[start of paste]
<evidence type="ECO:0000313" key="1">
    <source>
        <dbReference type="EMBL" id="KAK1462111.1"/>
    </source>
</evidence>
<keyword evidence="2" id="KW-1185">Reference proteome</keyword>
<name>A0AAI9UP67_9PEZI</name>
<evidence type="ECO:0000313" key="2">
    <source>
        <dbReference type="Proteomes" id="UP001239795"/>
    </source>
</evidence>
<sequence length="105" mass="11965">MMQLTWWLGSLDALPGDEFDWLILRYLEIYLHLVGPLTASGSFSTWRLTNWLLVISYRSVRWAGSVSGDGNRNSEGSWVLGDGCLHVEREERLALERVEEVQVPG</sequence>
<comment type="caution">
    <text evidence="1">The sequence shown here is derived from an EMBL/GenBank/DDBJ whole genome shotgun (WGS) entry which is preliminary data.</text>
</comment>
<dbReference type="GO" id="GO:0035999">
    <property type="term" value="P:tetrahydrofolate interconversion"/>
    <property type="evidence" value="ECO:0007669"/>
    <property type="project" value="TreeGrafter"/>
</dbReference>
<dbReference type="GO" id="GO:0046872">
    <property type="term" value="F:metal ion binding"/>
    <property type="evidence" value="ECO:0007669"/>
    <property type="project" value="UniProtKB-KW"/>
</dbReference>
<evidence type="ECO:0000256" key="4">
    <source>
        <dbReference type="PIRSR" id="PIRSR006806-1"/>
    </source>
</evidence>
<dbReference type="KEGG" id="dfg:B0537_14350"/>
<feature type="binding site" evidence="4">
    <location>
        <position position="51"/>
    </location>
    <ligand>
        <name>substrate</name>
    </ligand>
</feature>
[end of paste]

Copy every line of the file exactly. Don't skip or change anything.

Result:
<evidence type="ECO:0000313" key="1">
    <source>
        <dbReference type="EMBL" id="KAK1462111.1"/>
    </source>
</evidence>
<keyword evidence="2" id="KW-1185">Reference proteome</keyword>
<name>A0AAI9UP67_9PEZI</name>
<evidence type="ECO:0000313" key="2">
    <source>
        <dbReference type="Proteomes" id="UP001239795"/>
    </source>
</evidence>
<sequence length="105" mass="11965">MMQLTWWLGSLDALPGDEFDWLILRYLEIYLHLVGPLTASGSFSTWRLTNWLLVISYRSVRWAGSVSGDGNRNSEGSWVLGDGCLHVEREERLALERVEEVQVPG</sequence>
<comment type="caution">
    <text evidence="1">The sequence shown here is derived from an EMBL/GenBank/DDBJ whole genome shotgun (WGS) entry which is preliminary data.</text>
</comment>
<dbReference type="GO" id="GO:0035999">
    <property type="term" value="P:tetrahydrofolate interconversion"/>
    <property type="evidence" value="ECO:0007669"/>
    <property type="project" value="TreeGrafter"/>
</dbReference>
<dbReference type="GO" id="GO:0046872">
    <property type="term" value="F:metal ion binding"/>
    <property type="evidence" value="ECO:0007669"/>
    <property type="project" value="UniProtKB-KW"/>
</dbReference>
<evidence type="ECO:0000256" key="4">
    <source>
        <dbReference type="PIRSR" id="PIRSR006806-1"/>
    </source>
</evidence>
<dbReference type="KEGG" id="dfg:B0537_14350"/>
<feature type="binding site" evidence="4">
    <location>
        <position position="51"/>
    </location>
    <ligand>
        <name>substrate</name>
    </ligand>
</feature>